"Sir, that won't help. It's not going to be a cipher. She doesn't take notes so that you can read them. She doesn't take notes so that anyone can read them. Their primary purpose is to put her thoughts somewhere outside of her brain, and they only need to make sense to her in that format long enough for her to inspect them. If she types an asterisk, it means something to her, and she can hold that correspondence in working memory long enough to serve her purposes, and it will never, ever yield to cryptanalysis. I'm sure it's more comfortable for her to work in English or Stark, easier for her to refer back to past work, but she's apparently decided that - for reasons of content or risk assessment - it's no longer worth the hazard to her mental privacy."
"If we can't get psych data out of her from the game and we can't use her journal -"
"You can get psych data from the game. I don't see how you could fail to get psych data from the game. It gave her a civ-builder. What did she do with it?"
"She built a civilization. I told you."
"What's her friend doing?"
"He's not your concern."
"He's interacting with her game."
"He builds arbitrary things. Sets stuff on fire. Watches procedurally-generated landscape scroll by. Teaches her subjects to dance. Follows her around to see what she does, when they're on a the same time, he helped her make a crown to put on her avatar. We've got other people figuring him out. It's her I'm talking to you about."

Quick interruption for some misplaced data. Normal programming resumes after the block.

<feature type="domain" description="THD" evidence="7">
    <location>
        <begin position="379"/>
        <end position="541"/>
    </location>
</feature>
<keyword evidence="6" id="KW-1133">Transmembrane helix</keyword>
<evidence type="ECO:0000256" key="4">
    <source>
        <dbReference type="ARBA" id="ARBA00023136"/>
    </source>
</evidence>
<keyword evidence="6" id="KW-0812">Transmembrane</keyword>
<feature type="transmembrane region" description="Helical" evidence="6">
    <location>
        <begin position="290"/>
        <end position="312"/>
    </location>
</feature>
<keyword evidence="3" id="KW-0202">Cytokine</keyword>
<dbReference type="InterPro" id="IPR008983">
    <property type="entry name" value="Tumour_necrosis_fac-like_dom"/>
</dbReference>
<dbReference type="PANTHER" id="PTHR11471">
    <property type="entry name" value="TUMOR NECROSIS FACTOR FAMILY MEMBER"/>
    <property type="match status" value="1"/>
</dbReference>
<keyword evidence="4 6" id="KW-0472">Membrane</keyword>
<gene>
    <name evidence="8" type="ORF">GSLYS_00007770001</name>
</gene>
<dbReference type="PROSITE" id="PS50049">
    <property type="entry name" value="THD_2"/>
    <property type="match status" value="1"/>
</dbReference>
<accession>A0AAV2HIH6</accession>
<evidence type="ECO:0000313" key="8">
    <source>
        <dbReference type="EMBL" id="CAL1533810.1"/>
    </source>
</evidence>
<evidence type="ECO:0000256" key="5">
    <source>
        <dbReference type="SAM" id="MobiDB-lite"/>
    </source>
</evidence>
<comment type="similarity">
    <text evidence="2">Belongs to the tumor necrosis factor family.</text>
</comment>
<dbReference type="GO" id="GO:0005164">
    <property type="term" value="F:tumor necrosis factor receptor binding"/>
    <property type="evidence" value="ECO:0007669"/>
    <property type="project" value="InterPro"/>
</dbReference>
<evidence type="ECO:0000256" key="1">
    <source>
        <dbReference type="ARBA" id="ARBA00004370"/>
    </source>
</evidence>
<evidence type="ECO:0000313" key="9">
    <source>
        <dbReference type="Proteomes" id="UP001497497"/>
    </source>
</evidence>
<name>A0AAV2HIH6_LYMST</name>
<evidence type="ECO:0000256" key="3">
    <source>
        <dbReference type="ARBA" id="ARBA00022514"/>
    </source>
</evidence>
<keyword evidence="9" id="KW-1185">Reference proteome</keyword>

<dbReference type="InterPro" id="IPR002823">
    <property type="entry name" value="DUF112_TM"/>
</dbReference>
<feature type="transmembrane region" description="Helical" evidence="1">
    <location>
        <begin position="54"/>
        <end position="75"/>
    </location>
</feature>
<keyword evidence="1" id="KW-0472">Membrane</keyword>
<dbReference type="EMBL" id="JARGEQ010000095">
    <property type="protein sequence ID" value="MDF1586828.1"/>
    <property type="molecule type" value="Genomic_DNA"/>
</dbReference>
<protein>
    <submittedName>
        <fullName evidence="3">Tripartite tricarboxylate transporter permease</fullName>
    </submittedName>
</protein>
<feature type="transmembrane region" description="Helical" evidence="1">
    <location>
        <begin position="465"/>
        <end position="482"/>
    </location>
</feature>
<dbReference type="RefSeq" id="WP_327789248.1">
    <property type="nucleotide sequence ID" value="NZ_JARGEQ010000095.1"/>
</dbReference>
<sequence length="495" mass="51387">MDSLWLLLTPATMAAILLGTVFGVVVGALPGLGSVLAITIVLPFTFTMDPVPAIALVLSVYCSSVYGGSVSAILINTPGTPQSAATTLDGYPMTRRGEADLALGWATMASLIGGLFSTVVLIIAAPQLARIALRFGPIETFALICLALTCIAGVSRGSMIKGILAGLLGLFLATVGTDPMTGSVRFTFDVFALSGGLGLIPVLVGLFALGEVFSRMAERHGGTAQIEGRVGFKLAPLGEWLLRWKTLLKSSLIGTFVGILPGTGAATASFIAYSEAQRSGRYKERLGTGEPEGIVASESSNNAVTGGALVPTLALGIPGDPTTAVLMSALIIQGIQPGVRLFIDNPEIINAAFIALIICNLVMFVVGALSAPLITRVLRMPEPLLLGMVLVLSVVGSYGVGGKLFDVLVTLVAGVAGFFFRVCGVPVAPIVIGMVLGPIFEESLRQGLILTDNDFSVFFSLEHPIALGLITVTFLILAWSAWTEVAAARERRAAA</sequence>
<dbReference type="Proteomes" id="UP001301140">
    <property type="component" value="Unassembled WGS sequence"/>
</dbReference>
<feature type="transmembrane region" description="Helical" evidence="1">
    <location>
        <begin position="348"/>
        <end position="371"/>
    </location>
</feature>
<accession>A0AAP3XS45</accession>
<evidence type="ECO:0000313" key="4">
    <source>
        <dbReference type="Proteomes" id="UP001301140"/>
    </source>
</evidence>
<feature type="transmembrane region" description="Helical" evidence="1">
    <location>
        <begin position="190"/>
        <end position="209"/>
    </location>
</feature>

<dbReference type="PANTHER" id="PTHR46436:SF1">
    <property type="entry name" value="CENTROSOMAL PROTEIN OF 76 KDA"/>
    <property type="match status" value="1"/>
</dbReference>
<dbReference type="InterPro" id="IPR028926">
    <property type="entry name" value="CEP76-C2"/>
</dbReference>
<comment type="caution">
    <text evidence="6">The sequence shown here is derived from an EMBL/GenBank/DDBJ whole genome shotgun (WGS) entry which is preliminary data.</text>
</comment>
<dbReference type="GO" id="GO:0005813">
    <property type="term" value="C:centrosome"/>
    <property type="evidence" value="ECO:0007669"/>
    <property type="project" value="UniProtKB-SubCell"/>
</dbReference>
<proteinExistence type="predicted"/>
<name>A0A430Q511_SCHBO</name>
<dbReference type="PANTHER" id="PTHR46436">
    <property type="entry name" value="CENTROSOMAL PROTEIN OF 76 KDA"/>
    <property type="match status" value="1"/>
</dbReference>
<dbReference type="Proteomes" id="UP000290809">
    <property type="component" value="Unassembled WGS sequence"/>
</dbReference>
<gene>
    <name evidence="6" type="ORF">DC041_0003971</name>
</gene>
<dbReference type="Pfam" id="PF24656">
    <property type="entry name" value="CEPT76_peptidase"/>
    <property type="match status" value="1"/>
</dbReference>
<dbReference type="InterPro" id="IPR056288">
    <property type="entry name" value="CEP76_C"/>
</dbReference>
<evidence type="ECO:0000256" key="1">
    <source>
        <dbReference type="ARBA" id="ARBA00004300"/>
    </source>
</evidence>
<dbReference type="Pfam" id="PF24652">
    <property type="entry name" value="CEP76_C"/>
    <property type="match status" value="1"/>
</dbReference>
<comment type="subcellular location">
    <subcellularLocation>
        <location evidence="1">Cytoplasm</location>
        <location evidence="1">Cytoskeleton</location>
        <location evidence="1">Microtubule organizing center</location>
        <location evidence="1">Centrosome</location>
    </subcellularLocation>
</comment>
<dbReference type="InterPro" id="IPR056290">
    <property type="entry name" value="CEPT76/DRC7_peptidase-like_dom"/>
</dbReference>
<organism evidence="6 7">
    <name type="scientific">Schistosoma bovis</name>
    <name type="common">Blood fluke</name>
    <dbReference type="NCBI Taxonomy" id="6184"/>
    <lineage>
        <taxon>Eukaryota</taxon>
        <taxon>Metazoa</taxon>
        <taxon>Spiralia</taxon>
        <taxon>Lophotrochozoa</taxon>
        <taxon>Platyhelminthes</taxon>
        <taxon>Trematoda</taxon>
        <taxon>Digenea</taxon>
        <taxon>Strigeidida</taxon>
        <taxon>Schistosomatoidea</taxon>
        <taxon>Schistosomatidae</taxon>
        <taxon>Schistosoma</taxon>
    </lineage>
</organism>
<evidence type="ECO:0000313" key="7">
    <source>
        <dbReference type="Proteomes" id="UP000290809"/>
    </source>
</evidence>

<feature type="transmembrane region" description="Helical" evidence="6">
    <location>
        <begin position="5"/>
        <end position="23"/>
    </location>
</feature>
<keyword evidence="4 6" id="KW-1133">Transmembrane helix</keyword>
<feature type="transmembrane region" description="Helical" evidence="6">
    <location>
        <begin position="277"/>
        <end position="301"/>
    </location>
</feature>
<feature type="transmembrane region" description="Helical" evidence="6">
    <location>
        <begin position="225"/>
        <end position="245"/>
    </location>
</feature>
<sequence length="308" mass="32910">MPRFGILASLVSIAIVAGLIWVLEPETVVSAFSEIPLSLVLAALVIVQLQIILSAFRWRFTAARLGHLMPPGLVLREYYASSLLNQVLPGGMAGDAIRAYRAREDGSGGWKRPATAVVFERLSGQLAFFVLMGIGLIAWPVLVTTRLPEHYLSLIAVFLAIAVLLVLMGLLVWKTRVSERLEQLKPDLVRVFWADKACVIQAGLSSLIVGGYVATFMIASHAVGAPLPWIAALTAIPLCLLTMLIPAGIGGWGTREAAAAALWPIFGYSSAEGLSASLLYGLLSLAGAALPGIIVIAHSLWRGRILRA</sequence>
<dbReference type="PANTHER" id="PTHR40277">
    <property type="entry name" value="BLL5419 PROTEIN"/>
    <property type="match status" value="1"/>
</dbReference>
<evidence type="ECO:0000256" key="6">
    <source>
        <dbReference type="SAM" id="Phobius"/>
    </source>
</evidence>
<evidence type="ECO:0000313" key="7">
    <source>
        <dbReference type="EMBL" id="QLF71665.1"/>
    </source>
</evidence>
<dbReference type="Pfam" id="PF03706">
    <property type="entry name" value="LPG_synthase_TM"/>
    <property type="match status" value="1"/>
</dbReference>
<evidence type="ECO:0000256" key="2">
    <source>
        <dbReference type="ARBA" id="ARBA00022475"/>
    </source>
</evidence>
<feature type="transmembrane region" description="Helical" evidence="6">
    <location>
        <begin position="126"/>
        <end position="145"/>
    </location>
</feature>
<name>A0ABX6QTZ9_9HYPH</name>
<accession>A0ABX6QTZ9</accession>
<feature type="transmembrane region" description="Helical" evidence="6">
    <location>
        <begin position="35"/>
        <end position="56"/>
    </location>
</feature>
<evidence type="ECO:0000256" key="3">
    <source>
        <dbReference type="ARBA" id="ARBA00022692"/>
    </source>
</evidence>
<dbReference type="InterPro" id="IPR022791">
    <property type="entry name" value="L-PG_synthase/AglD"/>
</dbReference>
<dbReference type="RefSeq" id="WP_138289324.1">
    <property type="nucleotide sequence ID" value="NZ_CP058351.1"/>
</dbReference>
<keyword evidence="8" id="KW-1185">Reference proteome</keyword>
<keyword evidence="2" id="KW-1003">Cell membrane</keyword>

"So she didn't, say, slaughter the inhabitants of the civ sim, like half the little psychopaths you collect up here would, she didn't ignore it until the game offered her something else, she spends lots of her free time teaching virtual creatures to make and do things."
"Which is uninformative, which was no problem until she started typing nonsense into her journal."
"Well, if you can't figure out who she is by watching her play princess with game critters, and if she hasn't convinced you that she is who she is in the two years and change you've had her, you could always do something ludicrously old-fashioned."
"Talk to her."
"We'll consider it. What's your advice on how to approach her?"
"Don't give her any bullshit."
"You think she's a lie-detector as well as an untelepath?"
"Not especially. I think in the event that she finds out that you're willing to lie to her, she'll become so paranoid that you will never learn anything from her again. She might become unusable."
"Self-possessed. She respects herself more than eight-year-olds normally do. Did you read what the psych boys generated from her notes?"
"The what do I want, what do I -"
"I remember that, yes."
"If you make it clear that she does not have reliable information, at least from you, the answers to her questions won't be ones you'll like. She's not intrinsically contrary or uncooperative. She doesn't even have an objection to being understood, as long as she knows what's going on. But she's not suited for being a blinkered pawn, either, not in any context that matters to her."
"I don't know why you pretend you work for us. We ask you for pawns and you hand us a queen."
"Someone has to fetch up a few children who aren't sociopaths in training. A little balance."
"She's fallen in with the craziest kid we've ever launched."
"Maybe she'll build him a civilization, too."